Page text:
at Jerusalem, A.D. 63. The commerce between the guilty pair became now so public, that the rumour even reached Rome, and we find Juvenal alluding wo the affair in one of his satires (6, 155). She followed Agrippa when he went to join Vespasian, whom Nero had charged to reduce the Jews to obedience. A new scene now opened for her; she won the affections of Titus, and, at a subsequent period, when Wespasian was established on the throne, and Titus retumed home after terminating the Jewish war, she accompanied him to Rome along with her brother Agrippa. At Rome she lived openly with Titus, and took up her abode in the imperial palace, as we learn from Dio Cassius, who states also that she was then in the flower of her age. Titus, it is said, intended even to acknowledge her as his wife; but he was compelled by the murmurs of his subjects to abandon this idea, and he sent her away from the city soon after his accession to the throne. Such, at least, is the account given by Suetonius (Tit., 7), who appears more entitled to belief than Dio Cassius, according to whom Titus sent Berenice away before his accession to the throne, and refused to receive her again, when she had returned to Rome a short time after the commencement of his reign. (Dio Cass., 66, 15 et 18.) —There is a great difficulty attending the history of this Berenice as regards her intimacy with Titus. She must, at least, have been forty-two years of age when she first became acquainted with the Roman prince, and fifty-one years old at the period of the celebrated scene which forms the subject of Racine's tragedy.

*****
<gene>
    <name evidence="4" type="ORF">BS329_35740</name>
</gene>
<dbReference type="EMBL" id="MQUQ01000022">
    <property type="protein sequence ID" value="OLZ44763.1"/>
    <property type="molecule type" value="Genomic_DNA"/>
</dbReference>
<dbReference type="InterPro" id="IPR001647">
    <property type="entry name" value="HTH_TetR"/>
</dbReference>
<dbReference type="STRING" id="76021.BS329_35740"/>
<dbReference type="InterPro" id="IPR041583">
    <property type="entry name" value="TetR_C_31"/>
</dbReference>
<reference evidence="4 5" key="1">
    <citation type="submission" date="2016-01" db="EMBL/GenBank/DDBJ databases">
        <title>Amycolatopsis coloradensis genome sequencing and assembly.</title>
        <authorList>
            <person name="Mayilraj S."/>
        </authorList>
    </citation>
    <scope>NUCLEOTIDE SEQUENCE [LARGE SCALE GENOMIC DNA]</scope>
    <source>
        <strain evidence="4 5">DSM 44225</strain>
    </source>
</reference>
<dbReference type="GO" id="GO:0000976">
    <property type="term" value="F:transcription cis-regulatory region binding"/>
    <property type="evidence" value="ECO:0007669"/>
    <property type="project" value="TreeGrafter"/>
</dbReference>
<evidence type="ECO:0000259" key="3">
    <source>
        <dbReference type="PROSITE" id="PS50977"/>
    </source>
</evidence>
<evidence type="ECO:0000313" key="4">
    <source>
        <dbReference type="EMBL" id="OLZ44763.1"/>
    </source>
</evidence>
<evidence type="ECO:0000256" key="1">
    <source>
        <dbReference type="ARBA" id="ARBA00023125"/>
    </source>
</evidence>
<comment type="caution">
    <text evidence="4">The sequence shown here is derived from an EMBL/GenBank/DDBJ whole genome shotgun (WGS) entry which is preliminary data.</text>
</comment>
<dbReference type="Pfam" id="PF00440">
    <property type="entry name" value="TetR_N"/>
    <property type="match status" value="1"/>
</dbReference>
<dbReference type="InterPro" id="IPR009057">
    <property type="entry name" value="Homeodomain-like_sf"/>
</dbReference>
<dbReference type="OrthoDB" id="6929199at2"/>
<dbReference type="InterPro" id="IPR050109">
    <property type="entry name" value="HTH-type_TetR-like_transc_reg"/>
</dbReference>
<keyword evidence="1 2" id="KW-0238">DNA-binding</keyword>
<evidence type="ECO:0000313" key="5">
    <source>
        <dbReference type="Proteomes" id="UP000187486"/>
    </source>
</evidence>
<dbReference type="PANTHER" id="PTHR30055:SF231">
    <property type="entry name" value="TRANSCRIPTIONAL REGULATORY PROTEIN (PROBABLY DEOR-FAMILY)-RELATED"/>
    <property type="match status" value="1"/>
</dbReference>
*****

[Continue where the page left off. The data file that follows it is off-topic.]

Many are inclined to believe, therefore, that the Bere